Sri Lanka Police Chief Had Warned Of Attack, Death Toll Now Stands At 207

Sri Lankan officials inspect St. Sebastian's Church in Negombo
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At least 207 individuals were killed and hundreds more were injured Sunday in Sri Lanka at what appears to have been a coordinated series of suicide bombings targeting Christian churches and luxury hotels, ABC News reports.

The explosions were miles apart, with targets identified as three Christian churches holding Easter services and three hotels, some known to be frequented by tourists from the West. Officials have estimated that in addition to the deaths counted so far, at least 450 were wounded in the coordinated acts of terror.

U.S. Secretary of State Mike Pompeo confirmed several U.S. citizens were among those killed.

Sarah Sanders, the White House press secretary, said in the statement that “the United States condemns in the strongest terms the outrageous terrorist attacks in Sri Lanka that have claimed so many precious lives on this Easter Sunday.”

“Our heartfelt condolences go out to the families of the more than 200 killed and hundreds of others wounded,” Sanders continued. “We stand with the Sri Lankan government and people as they bring to justice the perpetrators of these despicable and senseless acts.”

The coordinated wave of bombings came 10 days after the Sri Lanka police chief issued a nationwide alert that suicide bombers intended to attack “prominent churches,” according to reports.

Harin Fernando, a member of parliament in Sri Lanka, confirmed that intelligence officials were aware of the threat and committed to getting to the bottom of why the warning was apparently not aggressively acted upon.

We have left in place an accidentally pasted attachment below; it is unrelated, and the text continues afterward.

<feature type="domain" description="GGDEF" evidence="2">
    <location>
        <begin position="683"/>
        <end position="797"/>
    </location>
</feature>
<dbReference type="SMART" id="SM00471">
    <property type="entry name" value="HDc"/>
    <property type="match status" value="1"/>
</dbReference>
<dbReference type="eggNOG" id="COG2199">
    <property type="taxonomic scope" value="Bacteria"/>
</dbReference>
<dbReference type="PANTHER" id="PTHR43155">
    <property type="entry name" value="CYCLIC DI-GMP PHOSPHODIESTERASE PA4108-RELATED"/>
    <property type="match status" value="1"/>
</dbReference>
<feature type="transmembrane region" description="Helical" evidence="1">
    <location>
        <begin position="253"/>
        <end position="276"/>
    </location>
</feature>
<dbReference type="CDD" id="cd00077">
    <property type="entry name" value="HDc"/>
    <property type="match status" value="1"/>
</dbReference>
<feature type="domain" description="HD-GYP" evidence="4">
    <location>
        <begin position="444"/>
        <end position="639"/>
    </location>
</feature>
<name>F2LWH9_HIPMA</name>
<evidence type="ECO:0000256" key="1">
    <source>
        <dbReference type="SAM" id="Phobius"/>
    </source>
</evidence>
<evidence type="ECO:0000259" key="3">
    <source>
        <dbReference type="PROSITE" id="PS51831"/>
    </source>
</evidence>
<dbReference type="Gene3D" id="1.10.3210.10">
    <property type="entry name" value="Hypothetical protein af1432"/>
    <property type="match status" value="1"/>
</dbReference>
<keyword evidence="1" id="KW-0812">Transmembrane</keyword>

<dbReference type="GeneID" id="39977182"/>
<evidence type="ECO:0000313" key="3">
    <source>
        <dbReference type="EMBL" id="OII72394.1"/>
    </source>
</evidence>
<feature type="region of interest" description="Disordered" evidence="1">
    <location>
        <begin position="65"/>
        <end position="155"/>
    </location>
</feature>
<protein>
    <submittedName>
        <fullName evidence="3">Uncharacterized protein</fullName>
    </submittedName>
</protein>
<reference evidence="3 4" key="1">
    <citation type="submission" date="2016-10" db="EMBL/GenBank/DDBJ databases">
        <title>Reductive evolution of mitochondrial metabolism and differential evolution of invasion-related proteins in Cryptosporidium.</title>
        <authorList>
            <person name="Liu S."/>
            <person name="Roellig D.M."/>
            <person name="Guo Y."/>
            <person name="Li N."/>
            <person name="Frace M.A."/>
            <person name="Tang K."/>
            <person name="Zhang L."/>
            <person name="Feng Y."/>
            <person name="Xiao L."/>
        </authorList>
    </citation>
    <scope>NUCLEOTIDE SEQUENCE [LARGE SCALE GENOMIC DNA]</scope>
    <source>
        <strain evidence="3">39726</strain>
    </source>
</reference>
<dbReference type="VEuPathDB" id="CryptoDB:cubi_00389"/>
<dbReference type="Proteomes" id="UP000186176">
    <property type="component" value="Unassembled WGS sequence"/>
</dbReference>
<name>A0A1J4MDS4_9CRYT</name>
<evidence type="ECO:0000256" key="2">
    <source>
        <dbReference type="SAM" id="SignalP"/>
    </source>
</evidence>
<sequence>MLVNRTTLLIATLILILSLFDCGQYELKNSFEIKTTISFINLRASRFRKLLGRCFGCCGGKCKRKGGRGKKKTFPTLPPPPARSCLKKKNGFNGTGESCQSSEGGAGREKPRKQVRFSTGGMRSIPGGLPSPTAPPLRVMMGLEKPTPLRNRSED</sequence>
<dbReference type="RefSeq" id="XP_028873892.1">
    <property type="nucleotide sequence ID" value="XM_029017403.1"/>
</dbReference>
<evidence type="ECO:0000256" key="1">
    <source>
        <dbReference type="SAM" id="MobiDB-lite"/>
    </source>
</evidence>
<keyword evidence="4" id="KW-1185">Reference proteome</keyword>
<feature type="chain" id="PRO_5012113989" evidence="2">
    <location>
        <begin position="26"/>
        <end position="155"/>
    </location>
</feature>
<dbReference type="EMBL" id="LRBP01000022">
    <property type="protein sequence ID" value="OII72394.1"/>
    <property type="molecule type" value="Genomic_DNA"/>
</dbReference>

Sri Lanka has faced sporadic violence since the end of a civil war in 2009. In the past, members of the majority Buddhist Sinhala community attacked mosques and other Muslim-owned properties.

There has since, however, been concern that Islamic State fighters returning from the Middle East could pose a new threat in the country.

No terrorist group has yet taken responsibility for the bombings. However, a police spokesman said at a news conference that several arrests have been made, lending credence to an Associated Press report that claimed seven suspects had been taken into custody.

Security was heightened Sunday in the United States in response to the attacks, with a U.S. intelligence bulletin having been previously issued last week raising concerns by law enforcement around high-profile holidays or gatherings, specifically Easter, Passover, and Ramadan. The bulletin said there was no evidence of a confirmed attack planned in the United States or U.S. facilities elsewhere.

“Religious holiday gatherings are an attractive target for HVEs [homegrown violent extremists] and domestic extremists because they offer an opportunity to capitalize on large crowds and increased symbolism of the target,” the bulletin explained.